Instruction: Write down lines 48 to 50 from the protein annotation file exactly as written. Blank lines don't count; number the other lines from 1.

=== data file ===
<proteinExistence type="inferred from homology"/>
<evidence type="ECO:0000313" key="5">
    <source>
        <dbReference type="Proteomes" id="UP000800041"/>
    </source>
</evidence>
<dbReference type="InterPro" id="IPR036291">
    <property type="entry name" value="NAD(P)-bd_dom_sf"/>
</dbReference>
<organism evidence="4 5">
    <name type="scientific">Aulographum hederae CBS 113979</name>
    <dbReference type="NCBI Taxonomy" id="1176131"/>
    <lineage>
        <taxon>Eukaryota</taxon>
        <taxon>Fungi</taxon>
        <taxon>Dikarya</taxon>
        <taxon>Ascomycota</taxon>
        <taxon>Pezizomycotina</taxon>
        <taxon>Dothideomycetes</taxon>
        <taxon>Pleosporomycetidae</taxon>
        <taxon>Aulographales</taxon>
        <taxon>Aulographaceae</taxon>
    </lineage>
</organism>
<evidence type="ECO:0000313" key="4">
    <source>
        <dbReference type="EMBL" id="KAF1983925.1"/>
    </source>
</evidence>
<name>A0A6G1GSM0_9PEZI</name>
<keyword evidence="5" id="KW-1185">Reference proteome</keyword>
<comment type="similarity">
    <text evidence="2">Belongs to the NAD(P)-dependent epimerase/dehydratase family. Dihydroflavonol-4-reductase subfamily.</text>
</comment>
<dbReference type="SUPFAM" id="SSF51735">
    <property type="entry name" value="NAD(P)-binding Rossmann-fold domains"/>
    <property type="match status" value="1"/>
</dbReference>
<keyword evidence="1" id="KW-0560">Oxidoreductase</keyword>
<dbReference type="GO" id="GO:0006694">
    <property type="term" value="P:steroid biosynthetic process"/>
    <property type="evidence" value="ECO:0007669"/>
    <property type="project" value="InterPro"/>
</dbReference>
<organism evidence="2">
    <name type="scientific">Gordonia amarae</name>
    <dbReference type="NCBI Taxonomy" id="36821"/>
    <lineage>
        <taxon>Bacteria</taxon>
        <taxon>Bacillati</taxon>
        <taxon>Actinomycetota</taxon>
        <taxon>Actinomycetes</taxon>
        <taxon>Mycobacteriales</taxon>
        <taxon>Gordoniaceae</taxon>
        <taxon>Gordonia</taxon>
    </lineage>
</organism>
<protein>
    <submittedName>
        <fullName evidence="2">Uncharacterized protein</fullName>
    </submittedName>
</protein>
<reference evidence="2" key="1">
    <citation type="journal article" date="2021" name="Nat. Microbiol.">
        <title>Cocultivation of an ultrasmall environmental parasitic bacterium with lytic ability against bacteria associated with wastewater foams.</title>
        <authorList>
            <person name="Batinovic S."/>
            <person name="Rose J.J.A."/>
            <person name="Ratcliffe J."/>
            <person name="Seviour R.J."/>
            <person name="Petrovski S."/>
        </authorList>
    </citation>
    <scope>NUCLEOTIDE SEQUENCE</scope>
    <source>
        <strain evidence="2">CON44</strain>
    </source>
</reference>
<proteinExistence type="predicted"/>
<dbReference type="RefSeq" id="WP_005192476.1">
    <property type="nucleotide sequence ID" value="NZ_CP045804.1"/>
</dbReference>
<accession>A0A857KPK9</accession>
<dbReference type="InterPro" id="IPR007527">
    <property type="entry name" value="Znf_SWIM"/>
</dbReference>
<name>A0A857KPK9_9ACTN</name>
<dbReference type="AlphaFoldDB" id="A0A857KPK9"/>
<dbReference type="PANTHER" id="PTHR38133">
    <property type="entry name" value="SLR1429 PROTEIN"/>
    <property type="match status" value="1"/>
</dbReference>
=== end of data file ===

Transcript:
    <lineage>
        <taxon>Bacteria</taxon>
        <taxon>Bacillati</taxon>